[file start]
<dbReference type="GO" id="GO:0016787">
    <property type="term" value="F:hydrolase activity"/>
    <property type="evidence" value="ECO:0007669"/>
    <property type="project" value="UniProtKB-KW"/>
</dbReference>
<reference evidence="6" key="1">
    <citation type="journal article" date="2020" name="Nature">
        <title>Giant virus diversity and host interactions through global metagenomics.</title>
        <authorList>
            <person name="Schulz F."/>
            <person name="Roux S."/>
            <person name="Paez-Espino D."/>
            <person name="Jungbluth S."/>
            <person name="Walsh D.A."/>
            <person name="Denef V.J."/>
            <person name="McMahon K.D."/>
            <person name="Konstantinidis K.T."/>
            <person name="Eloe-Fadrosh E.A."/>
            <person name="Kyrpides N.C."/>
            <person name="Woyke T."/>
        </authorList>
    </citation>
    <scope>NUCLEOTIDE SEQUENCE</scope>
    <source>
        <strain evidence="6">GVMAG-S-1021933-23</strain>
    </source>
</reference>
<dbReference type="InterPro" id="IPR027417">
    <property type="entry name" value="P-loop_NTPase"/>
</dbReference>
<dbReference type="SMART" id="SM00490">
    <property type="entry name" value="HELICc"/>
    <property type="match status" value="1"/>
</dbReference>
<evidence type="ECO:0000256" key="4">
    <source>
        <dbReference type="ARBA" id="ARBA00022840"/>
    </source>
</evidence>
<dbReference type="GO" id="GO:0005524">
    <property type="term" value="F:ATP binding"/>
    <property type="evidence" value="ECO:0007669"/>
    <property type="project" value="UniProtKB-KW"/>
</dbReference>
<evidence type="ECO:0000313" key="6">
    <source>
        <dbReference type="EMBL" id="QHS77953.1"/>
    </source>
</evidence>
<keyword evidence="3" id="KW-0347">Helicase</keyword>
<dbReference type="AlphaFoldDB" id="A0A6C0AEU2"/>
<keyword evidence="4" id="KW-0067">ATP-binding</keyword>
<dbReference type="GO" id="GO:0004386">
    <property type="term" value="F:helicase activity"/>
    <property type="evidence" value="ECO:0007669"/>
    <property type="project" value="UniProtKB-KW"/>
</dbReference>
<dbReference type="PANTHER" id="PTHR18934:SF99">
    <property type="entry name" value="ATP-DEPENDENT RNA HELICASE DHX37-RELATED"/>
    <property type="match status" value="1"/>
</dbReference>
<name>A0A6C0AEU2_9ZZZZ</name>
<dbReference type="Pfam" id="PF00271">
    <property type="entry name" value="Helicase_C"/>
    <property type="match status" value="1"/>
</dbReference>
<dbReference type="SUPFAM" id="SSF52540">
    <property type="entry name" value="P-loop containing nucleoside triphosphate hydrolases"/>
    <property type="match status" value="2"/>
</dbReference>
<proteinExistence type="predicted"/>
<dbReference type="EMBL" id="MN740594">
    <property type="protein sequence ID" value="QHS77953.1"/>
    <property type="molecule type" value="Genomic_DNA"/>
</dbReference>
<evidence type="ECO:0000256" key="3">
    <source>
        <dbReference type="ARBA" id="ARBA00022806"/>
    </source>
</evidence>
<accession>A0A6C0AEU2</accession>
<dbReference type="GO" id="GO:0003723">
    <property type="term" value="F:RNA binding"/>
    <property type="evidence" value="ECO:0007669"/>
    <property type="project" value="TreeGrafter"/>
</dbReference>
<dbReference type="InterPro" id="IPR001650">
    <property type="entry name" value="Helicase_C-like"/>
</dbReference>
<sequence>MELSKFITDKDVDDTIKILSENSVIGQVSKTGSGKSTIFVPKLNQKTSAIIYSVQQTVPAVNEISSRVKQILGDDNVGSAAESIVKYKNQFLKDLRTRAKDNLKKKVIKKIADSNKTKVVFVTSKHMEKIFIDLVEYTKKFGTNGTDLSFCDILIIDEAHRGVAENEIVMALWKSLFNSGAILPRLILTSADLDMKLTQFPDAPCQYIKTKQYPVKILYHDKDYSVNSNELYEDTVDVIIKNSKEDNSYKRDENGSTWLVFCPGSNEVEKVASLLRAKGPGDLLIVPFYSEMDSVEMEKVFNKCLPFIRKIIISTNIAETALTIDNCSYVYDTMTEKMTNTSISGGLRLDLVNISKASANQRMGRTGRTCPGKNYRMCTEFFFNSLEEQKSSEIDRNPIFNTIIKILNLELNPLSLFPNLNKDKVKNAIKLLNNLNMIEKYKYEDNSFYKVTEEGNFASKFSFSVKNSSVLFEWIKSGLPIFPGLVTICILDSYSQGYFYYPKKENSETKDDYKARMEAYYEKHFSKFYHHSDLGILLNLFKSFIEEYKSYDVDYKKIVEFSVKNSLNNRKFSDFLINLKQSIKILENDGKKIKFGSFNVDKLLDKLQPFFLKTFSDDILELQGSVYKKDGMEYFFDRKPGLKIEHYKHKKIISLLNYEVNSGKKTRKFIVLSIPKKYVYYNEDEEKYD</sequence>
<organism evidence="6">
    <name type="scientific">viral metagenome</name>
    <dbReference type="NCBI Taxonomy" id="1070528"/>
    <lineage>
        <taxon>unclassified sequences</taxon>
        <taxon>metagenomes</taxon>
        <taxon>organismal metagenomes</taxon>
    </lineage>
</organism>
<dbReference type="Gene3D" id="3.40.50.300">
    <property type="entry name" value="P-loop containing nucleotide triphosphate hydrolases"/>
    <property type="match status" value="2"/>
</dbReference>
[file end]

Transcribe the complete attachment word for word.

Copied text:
<dbReference type="GO" id="GO:0016787">
    <property type="term" value="F:hydrolase activity"/>
    <property type="evidence" value="ECO:0007669"/>
    <property type="project" value="UniProtKB-KW"/>
</dbReference>
<reference evidence="6" key="1">
    <citation type="journal article" date="2020" name="Nature">
        <title>Giant virus diversity and host interactions through global metagenomics.</title>
        <authorList>
            <person name="Schulz F."/>
            <person name="Roux S."/>
            <person name="Paez-Espino D."/>
            <person name="Jungbluth S."/>
            <person name="Walsh D.A."/>
            <person name="Denef V.J."/>
            <person name="McMahon K.D."/>
            <person name="Konstantinidis K.T."/>
            <person name="Eloe-Fadrosh E.A."/>
            <person name="Kyrpides N.C."/>
            <person name="Woyke T."/>
        </authorList>
    </citation>
    <scope>NUCLEOTIDE SEQUENCE</scope>
    <source>
        <strain evidence="6">GVMAG-S-1021933-23</strain>
    </source>
</reference>
<dbReference type="InterPro" id="IPR027417">
    <property type="entry name" value="P-loop_NTPase"/>
</dbReference>
<dbReference type="SMART" id="SM00490">
    <property type="entry name" value="HELICc"/>
    <property type="match status" value="1"/>
</dbReference>
<evidence type="ECO:0000256" key="4">
    <source>
        <dbReference type="ARBA" id="ARBA00022840"/>
    </source>
</evidence>
<dbReference type="GO" id="GO:0005524">
    <property type="term" value="F:ATP binding"/>
    <property type="evidence" value="ECO:0007669"/>
    <property type="project" value="UniProtKB-KW"/>
</dbReference>
<evidence type="ECO:0000313" key="6">
    <source>
        <dbReference type="EMBL" id="QHS77953.1"/>
    </source>
</evidence>
<keyword evidence="3" id="KW-0347">Helicase</keyword>
<dbReference type="AlphaFoldDB" id="A0A6C0AEU2"/>
<keyword evidence="4" id="KW-0067">ATP-binding</keyword>
<dbReference type="GO" id="GO:0004386">
    <property type="term" value="F:helicase activity"/>
    <property type="evidence" value="ECO:0007669"/>
    <property type="project" value="UniProtKB-KW"/>
</dbReference>
<dbReference type="PANTHER" id="PTHR18934:SF99">
    <property type="entry name" value="ATP-DEPENDENT RNA HELICASE DHX37-RELATED"/>
    <property type="match status" value="1"/>
</dbReference>
<name>A0A6C0AEU2_9ZZZZ</name>
<dbReference type="Pfam" id="PF00271">
    <property type="entry name" value="Helicase_C"/>
    <property type="match status" value="1"/>
</dbReference>
<dbReference type="SUPFAM" id="SSF52540">
    <property type="entry name" value="P-loop containing nucleoside triphosphate hydrolases"/>
    <property type="match status" value="2"/>
</dbReference>
<proteinExistence type="predicted"/>
<dbReference type="EMBL" id="MN740594">
    <property type="protein sequence ID" value="QHS77953.1"/>
    <property type="molecule type" value="Genomic_DNA"/>
</dbReference>
<evidence type="ECO:0000256" key="3">
    <source>
        <dbReference type="ARBA" id="ARBA00022806"/>
    </source>
</evidence>
<accession>A0A6C0AEU2</accession>
<dbReference type="GO" id="GO:0003723">
    <property type="term" value="F:RNA binding"/>
    <property type="evidence" value="ECO:0007669"/>
    <property type="project" value="TreeGrafter"/>
</dbReference>
<dbReference type="InterPro" id="IPR001650">
    <property type="entry name" value="Helicase_C-like"/>
</dbReference>
<sequence>MELSKFITDKDVDDTIKILSENSVIGQVSKTGSGKSTIFVPKLNQKTSAIIYSVQQTVPAVNEISSRVKQILGDDNVGSAAESIVKYKNQFLKDLRTRAKDNLKKKVIKKIADSNKTKVVFVTSKHMEKIFIDLVEYTKKFGTNGTDLSFCDILIIDEAHRGVAENEIVMALWKSLFNSGAILPRLILTSADLDMKLTQFPDAPCQYIKTKQYPVKILYHDKDYSVNSNELYEDTVDVIIKNSKEDNSYKRDENGSTWLVFCPGSNEVEKVASLLRAKGPGDLLIVPFYSEMDSVEMEKVFNKCLPFIRKIIISTNIAETALTIDNCSYVYDTMTEKMTNTSISGGLRLDLVNISKASANQRMGRTGRTCPGKNYRMCTEFFFNSLEEQKSSEIDRNPIFNTIIKILNLELNPLSLFPNLNKDKVKNAIKLLNNLNMIEKYKYEDNSFYKVTEEGNFASKFSFSVKNSSVLFEWIKSGLPIFPGLVTICILDSYSQGYFYYPKKENSETKDDYKARMEAYYEKHFSKFYHHSDLGILLNLFKSFIEEYKSYDVDYKKIVEFSVKNSLNNRKFSDFLINLKQSIKILENDGKKIKFGSFNVDKLLDKLQPFFLKTFSDDILELQGSVYKKDGMEYFFDRKPGLKIEHYKHKKIISLLNYEVNSGKKTRKFIVLSIPKKYVYYNEDEEKYD</sequence>
<organism evidence="6">
    <name type="scientific">viral metagenome</name>
    <dbReference type="NCBI Taxonomy" id="1070528"/>
    <lineage>
        <taxon>unclassified sequences</taxon>
        <taxon>metagenomes</taxon>
        <taxon>organismal metagenomes</taxon>
    </lineage>
</organism>
<dbReference type="Gene3D" id="3.40.50.300">
    <property type="entry name" value="P-loop containing nucleotide triphosphate hydrolases"/>
    <property type="match status" value="2"/>
</dbReference>